The guitar manufacturer consulted with Daniel Levitin, a neuroscientist and musician, for the study, which found that half of “all beginner and aspirational players” are women. Fender’s CEO Andy Mooney said the U.K. team was surprised at the findings, which are “identical to what’s happening in the U.S.”
“There was also belief about what people referred to as the ‘Taylor Swift factor’ maybe making the 50% number short-term and aberrational,” Mooney told Rolling Stone. “In fact, it’s not. Taylor has moved on, I think playing less guitar on stage than she has in the past. But young women are still driving 50% of new guitar sales. So the phenomenon seems like it’s got legs, and it’s happening worldwide.”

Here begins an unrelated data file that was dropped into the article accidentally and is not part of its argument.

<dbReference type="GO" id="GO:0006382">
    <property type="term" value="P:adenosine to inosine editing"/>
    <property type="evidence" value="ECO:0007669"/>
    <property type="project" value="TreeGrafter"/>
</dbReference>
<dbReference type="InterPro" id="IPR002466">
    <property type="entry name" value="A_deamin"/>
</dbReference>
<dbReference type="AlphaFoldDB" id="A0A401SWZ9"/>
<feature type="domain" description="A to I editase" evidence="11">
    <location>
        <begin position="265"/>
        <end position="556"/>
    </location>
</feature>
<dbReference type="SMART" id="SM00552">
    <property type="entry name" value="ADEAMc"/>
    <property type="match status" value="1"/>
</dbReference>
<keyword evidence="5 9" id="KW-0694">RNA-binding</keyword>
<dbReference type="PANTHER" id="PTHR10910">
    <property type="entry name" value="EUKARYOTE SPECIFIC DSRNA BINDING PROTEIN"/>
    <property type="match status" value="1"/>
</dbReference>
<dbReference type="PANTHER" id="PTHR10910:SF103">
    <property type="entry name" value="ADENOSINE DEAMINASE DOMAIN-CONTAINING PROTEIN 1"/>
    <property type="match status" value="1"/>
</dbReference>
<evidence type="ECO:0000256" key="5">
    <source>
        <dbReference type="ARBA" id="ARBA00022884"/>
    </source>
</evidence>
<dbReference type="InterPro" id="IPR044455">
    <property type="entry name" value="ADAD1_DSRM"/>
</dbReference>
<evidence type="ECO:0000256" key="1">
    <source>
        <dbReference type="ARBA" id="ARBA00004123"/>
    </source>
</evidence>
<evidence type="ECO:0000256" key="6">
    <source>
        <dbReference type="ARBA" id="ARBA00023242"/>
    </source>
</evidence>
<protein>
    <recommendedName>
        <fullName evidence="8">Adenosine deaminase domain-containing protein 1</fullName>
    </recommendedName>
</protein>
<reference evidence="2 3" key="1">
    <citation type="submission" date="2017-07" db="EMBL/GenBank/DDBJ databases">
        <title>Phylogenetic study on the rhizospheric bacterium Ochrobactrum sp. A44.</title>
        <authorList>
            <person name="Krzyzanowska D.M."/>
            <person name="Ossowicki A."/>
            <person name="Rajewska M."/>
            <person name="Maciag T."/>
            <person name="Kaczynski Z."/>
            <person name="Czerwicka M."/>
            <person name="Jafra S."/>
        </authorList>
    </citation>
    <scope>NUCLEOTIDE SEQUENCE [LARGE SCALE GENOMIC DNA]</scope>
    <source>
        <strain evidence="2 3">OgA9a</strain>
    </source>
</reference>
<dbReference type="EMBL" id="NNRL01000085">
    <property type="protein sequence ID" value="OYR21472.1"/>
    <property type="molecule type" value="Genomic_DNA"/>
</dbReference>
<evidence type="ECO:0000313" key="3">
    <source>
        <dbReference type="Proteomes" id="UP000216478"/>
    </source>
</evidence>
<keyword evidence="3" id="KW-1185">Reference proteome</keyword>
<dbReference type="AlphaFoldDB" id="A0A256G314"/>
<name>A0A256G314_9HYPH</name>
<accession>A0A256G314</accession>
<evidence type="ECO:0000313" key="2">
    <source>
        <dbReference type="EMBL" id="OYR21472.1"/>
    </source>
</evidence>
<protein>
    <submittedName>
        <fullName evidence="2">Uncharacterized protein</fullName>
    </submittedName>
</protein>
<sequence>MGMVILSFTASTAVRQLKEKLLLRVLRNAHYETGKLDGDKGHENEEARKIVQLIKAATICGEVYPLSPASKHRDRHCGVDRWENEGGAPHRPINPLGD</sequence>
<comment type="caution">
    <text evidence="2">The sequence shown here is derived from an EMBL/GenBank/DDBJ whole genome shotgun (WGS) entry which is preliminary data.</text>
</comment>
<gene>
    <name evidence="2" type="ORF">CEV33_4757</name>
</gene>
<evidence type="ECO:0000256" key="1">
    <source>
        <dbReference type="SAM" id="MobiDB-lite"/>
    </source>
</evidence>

The results are similar to Fender’s survey from three years ago in the U.S., which led the company to reassess its promotional campaigns to introduce guitars targeted toward millennials in 2016 with women-led bands like Warpaint and Bully.
Besides more women picking up guitar than ever before, the study said a growing number of African-American and Hispanic consumers are making up the share of new players. African Americans compose 19% of aspirational players, while Latin players account for 25% of beginners.
“Today’s players have grown up in a different cultural context and popular music landscape, and rising artists like Mura Masa, Tash Sultana, Youngr, Daniel Caesar, Grimes, and Ed Sheeran are changing the way guitar is being used,” Mooney said.